The precedent set by Neidich (and others) has been recast and reassessed in several recent projects, including Pohle’s, that have interacted more explicitly with the languages and assumptions of historical reenactments, some focusing on episodes of military conflict or civil war. In Seeing the Elephant (2002), which derived its title from the suggestive period metaphor used during the American Civil War for a soldier’s first experience in battle, Robert Longo expanded the appropriational paradigm by creating grainy but historically impossible “snapshots” from images of Civil War reenactments. Omer Fast’s two-channel video projection Spielberg’s List (2003) proposes a meta-commentary on the process of reenactment by juxtaposing images of the remains of the set built in Kraków, Poland, for the concentration camp depicted in Steven Spielberg’s film Schindler’s List (1993) with shots of the nearby ruins of the real camp. Fast renders equivocal the speaking position of the elderly people who appear on screen, refusing to identify them as actors, extras, or survivors, and thus exposing “the fetishist lure of Spielberg’s images” and the rhetorical pathos of his narrative.19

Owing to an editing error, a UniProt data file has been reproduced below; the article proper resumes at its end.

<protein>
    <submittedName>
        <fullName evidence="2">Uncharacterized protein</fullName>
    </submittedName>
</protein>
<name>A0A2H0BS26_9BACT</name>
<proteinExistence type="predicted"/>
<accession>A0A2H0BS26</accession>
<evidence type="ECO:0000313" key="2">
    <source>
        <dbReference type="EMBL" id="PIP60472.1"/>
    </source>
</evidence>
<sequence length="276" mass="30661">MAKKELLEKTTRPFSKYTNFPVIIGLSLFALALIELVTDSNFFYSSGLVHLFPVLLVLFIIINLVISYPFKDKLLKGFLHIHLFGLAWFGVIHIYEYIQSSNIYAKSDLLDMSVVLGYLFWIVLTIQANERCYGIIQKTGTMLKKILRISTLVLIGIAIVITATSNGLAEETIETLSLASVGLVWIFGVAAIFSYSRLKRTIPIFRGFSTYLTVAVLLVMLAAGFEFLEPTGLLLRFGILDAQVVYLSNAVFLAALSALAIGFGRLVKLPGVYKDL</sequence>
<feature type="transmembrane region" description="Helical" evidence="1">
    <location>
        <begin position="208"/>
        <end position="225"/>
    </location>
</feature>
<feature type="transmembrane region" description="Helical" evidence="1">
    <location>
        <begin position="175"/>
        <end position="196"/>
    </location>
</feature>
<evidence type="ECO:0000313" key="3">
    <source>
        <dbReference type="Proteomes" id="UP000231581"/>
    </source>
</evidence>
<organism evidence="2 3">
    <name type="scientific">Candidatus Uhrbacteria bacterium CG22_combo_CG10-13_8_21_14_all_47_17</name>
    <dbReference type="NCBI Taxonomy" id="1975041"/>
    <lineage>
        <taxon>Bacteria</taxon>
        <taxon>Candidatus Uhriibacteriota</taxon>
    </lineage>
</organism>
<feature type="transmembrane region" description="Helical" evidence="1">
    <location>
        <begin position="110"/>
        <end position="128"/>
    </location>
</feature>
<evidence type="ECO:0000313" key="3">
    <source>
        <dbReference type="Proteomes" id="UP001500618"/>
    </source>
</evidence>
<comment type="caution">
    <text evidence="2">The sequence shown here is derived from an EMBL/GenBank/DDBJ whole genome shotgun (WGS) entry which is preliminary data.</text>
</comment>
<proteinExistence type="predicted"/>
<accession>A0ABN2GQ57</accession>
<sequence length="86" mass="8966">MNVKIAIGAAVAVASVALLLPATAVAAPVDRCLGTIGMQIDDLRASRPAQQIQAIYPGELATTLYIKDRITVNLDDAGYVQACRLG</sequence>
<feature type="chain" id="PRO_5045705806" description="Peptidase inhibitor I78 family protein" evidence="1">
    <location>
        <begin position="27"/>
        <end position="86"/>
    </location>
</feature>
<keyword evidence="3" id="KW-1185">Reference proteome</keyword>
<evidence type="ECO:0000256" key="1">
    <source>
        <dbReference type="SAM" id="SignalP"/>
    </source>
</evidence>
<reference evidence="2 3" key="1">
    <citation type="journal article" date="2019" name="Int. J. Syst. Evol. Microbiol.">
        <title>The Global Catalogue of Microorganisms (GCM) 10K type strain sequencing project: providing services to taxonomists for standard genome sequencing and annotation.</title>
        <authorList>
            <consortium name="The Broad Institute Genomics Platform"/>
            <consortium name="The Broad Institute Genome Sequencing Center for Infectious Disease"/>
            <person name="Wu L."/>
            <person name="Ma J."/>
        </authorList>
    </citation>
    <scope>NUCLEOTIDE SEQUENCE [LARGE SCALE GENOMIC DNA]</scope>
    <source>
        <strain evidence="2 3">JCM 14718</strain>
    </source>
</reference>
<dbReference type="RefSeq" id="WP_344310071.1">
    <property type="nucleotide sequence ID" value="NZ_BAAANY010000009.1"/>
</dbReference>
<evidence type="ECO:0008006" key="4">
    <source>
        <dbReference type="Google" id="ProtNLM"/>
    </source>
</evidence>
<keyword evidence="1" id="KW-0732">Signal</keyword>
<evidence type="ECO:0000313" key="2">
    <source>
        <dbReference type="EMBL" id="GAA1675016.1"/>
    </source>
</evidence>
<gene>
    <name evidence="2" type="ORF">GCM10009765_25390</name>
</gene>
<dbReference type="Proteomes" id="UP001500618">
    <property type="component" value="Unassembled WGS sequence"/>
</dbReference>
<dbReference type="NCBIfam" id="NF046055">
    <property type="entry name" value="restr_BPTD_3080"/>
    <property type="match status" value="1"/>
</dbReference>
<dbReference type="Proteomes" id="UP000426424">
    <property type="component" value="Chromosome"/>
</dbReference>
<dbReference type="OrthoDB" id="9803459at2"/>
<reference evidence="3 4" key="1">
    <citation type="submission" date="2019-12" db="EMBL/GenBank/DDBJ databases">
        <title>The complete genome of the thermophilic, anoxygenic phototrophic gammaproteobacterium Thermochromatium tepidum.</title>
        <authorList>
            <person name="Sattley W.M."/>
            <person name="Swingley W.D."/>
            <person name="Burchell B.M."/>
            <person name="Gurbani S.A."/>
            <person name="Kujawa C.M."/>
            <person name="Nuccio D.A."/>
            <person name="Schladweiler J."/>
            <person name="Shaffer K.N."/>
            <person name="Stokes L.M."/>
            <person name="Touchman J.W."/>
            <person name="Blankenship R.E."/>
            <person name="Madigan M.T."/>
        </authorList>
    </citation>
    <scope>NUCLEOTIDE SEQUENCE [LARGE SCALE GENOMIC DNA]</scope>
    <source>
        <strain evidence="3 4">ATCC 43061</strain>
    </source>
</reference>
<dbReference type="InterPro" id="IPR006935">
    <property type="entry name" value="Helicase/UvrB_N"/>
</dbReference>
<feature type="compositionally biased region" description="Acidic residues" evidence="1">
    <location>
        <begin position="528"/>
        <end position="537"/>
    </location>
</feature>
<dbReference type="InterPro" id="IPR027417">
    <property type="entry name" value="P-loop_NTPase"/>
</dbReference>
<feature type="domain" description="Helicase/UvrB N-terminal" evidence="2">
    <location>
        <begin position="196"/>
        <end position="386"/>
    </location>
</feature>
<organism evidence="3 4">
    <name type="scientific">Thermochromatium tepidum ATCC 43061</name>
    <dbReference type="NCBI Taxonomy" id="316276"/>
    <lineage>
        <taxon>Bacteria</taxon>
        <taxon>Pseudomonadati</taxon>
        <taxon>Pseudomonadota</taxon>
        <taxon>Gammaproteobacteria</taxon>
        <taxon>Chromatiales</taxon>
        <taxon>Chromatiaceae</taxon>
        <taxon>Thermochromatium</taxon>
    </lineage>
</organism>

Like German Indian, Yoshua Okón’s Octopus (2011) also engages with indigenous communities locked in conflict with the predatory forces of land-grabbing colonialism—in this case, the forty-year civil war in Guatemala abetted by the United Fruit Company (long dubbed pulpo, or octopus, by locals), which Okón restaged in the parking lot of a Los Angeles Home Depot outlet.20 Octopus defects from the discourse of critical post-appropriation, allowing us to reframe some of the issues in German Indian. First, unlike the simulated touristic townships visited by Neidich, the actual Civil War reenactments attended by Longo, the German nativist homages that preoccupy Pohle, or the Hollywood rehistoricization observed by Fast, Octopus is not predicated on any explicit or voluntary gesture of reenactment. Its animating force, in other words, depends not on the historical desires and fantasies, and the concomitant techniques and protocols, of a reconstuctivist group, but rather on a Mexican artist’s directorial regimen in the United States. In this sense, Okón can be said to have staged a restaging. Second, his work is not strictly speaking “historical”: the war it purports to recreate was concluded only a decade and half ago, and those who lived through it are still experiencing its ramifications. The relative proximity of the conflict gives rise to a third distinguishing characteristic: Okón’s reenactment is played out by individuals who actually participated in some form in the original events, occasionally serving on both sides at different times. It could even be termed an extension of, or coda to, the conflict it relives. Unlike the other reenactments, in which there is seldom an exact correspondence between the performers and the historical protagonists whom they impersonate—a gap most explicit in the case of Pohle’s German Indians—one axis of Okón’s recasting turns on the identification of the participants with the “positions” that they occupy, as they adjudicate their own places rather than enact someone else’s roles.